I do not know where to start. You have no concept of how horses think or react and you give them a lot more credit for a lot more reasoning power than they have. Let me take it one thing at a time.
They began to bond to a very small degree.
Please forget everything you think or have heard about 'bonding'. They operate in the here and now and they work totally from a 'respect' aspect. No matter how often you feed them and brush them and say nice things to them, they are going to respond to each and every interaction you have with them according to what they have learned to do from your past similar interactions. In other words, you can feed and pet them until they die of old age and it will not make one bit more comfortable with you putting harness on them or driving them. They only respect you in the ways they have been given a reason by you to respect you.
I originally thought that they were so traumatized with the move from Michigan to here and they never got over it.
Again -- they operate in the here and now. They were never traumatized by their trip. Horses are sent or hauled all over the World and as soon as they are back on their feed and water, they are ready to go to work or train.
Now add the two wrecks to their traumatized little minds. And what have you got? A recipe for disaster.
Wrecks are unfortunate happenings that do shape a horse's future responses and reactions. All too ofter, they are reactions. The best thing you can do is quickly repeat the situation with controls in place that do not let another wreck happen. Sometimes you can just tie a horse up ad go through all of the steps that caused the wreck the first time. Some time you have to go so far as to use restraints that do not let the horse react and blow up and wreck again. I have driven horses with a front leg rope where I could pull up a front leg when the horse tried to bolt. I have harnessed horses with 4-way hobbles on them so they had to stand still and find out there was nothing to fear and nowhere to go. One thing is sure, the sooner you do it and get the horse past it, the better the resolution is.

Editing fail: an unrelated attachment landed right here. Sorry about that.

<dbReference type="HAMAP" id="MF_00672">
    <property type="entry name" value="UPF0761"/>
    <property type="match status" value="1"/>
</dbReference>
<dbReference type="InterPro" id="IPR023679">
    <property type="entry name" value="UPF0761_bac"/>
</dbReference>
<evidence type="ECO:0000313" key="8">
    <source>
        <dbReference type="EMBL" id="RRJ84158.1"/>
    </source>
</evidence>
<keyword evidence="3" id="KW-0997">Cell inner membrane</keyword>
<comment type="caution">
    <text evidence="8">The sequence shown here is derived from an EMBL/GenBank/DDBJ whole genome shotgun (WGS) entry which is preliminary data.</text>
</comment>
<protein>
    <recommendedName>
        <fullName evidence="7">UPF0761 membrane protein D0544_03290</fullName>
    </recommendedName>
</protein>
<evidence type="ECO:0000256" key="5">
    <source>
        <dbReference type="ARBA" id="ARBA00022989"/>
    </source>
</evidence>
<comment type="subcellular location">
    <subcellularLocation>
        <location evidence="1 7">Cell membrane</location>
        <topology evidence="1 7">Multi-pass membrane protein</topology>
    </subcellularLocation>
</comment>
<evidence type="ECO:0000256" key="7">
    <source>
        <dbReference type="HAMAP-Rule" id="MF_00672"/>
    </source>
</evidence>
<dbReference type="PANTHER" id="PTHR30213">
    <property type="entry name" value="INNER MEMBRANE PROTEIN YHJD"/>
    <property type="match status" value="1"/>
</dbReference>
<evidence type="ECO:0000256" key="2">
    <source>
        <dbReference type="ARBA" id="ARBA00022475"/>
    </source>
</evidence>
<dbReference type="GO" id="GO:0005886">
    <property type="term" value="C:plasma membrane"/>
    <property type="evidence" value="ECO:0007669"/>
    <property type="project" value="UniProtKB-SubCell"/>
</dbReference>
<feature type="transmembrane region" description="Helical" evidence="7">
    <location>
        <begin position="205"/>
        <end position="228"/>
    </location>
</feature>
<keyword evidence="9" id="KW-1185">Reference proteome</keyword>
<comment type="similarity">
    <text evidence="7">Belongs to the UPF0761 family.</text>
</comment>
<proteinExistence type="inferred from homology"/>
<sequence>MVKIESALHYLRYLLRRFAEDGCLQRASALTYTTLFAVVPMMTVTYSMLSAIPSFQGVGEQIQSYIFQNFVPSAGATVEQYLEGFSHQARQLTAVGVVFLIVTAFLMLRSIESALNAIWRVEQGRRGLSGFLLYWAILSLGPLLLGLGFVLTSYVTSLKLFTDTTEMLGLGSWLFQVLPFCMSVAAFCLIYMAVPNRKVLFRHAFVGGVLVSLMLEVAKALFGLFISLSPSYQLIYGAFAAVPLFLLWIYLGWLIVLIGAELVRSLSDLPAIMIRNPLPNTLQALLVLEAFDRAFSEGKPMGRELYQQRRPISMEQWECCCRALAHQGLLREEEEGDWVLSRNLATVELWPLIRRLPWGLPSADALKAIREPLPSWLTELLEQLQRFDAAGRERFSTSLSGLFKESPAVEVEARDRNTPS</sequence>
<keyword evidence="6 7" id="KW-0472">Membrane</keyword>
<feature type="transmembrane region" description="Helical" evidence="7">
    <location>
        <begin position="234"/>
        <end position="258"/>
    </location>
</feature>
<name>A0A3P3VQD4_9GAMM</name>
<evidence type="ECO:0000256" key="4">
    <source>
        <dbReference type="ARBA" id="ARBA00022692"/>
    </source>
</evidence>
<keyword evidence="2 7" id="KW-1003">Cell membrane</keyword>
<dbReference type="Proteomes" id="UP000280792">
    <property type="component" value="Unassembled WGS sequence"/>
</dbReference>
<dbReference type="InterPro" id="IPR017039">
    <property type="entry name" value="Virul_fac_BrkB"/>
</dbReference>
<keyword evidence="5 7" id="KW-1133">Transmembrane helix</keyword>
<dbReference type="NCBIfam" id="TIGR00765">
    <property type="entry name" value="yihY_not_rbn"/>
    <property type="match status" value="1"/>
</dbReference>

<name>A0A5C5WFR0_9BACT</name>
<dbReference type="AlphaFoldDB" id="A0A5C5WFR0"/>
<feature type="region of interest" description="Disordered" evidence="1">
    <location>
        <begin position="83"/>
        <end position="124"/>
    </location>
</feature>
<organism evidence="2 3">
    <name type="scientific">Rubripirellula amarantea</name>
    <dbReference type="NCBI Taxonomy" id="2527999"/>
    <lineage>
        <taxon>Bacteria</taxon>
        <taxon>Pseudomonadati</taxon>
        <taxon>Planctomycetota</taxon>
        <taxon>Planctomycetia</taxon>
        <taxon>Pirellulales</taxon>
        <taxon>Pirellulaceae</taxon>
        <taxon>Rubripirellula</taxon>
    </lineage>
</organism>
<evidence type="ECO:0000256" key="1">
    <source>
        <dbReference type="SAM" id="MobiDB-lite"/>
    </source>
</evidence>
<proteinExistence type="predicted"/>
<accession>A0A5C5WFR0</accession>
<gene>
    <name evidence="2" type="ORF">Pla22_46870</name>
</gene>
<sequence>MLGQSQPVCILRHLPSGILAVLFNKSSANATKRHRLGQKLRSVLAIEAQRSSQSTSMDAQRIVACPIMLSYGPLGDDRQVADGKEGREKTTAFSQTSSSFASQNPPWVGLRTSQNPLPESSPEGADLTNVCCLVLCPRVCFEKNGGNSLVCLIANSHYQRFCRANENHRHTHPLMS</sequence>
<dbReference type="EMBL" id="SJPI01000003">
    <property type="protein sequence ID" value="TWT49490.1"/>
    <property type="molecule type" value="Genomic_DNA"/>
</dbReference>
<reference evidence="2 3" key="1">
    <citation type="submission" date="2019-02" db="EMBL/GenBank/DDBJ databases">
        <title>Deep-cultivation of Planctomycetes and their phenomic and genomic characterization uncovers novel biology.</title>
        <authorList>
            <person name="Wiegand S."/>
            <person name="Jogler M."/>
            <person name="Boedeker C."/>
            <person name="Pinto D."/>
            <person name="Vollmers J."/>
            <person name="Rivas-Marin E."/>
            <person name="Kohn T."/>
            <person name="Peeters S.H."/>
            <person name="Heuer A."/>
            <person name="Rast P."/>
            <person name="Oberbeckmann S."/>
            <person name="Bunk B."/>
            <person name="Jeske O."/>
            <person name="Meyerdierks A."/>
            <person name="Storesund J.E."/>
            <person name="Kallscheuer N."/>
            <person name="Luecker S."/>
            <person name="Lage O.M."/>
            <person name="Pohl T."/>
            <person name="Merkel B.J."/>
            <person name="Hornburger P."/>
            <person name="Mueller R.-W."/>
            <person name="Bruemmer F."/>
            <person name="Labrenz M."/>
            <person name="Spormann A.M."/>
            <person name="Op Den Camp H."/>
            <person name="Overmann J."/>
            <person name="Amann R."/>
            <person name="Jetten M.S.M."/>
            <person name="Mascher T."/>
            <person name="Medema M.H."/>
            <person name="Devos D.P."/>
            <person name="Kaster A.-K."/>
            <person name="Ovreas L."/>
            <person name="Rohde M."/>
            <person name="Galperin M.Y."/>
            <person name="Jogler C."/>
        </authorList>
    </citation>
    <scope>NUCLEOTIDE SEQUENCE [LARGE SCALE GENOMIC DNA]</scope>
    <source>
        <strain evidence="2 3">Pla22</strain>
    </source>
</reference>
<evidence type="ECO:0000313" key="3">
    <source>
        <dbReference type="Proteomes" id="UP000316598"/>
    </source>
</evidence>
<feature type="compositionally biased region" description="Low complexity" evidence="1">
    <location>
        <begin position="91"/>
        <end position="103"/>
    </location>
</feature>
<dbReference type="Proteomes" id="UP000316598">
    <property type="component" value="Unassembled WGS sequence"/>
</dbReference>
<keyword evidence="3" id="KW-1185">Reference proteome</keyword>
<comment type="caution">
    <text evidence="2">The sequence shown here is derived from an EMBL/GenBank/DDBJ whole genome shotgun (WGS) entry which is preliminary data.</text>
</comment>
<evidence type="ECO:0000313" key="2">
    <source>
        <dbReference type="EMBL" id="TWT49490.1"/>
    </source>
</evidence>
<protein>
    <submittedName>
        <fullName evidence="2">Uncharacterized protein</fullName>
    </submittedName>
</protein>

so I will just work with them and see if we can't get over their lack of trust
Put all of the 'trust crap' in the same deep hole you put the 'bonding' crap. I know it sounds a little crude, so I will apologize in advance, but I just do not know what else to call it. Horses 'trust' those that they respect and know (not think) have the leadership qualities that they SHOULD trust. Look at it this way -- Why should they trust you with their lives and well-being when they do not even respect you enough do what you ask them to do? They won't. They have to look up to you as a leader and as the 'person in charge'.
Although the trainer had absolutely no problems with them.
This tells me that I am right. It is not the team as much as they do not respect you. You have put pressure on them and have backed off at the wrong time. You have taught them that they are in charge and it is a very big, new scary world for them and need a leader that does not accept any foolishness from them.
Everything they do is exactly what I would expect them to do. Given your age, I think you bought the wrong team. You should have bought the 20 year old team the breeder used to train the young teams.
These horses need a job, not more training. Do you live in ranch country? They need a job on a bobsled or a feed wagon and need to feed someone's herd of cows all winter and then need to go to the draft horse sale. If you still want to drive a team, find an old semi-retired team that will take care of you.
I am 65 and used to break feed teams for ranches in the Western Colorado mountains where ranchers still fed with teams in the winter and quite a few still put up hay with teams. I have a LOT of experience with training teams and quite a few of them came after big-time run-aways or other wrecks. I would not take on driving a young team today with all of that experience behind me.
I hate to sound so dismal and wish I could be more encouraging, but I just cannot think of a good resolution for you and a young, half spoiled team. I have had Hafflingers in the past. They are more 'quick-footed' and more reactive than the heavier breeds. I had no problems with them. There are a lot more of them around now that there was back when I broke a lot of teams. They are sure cute. There are a lot of them around here now. I do not know of anyone that has any problems with them. The local parades always have several teams in them. Billy Cook [owner of Billy Cook Saddle and Harness Co located here in Sulphur, OK] has a nice team of them that pulls his wagon in every parade. The Amish East of us have a lot of Hafflinger teams and I do not think they have any trouble with them -- but then they sure do not take any foolishness from any horse.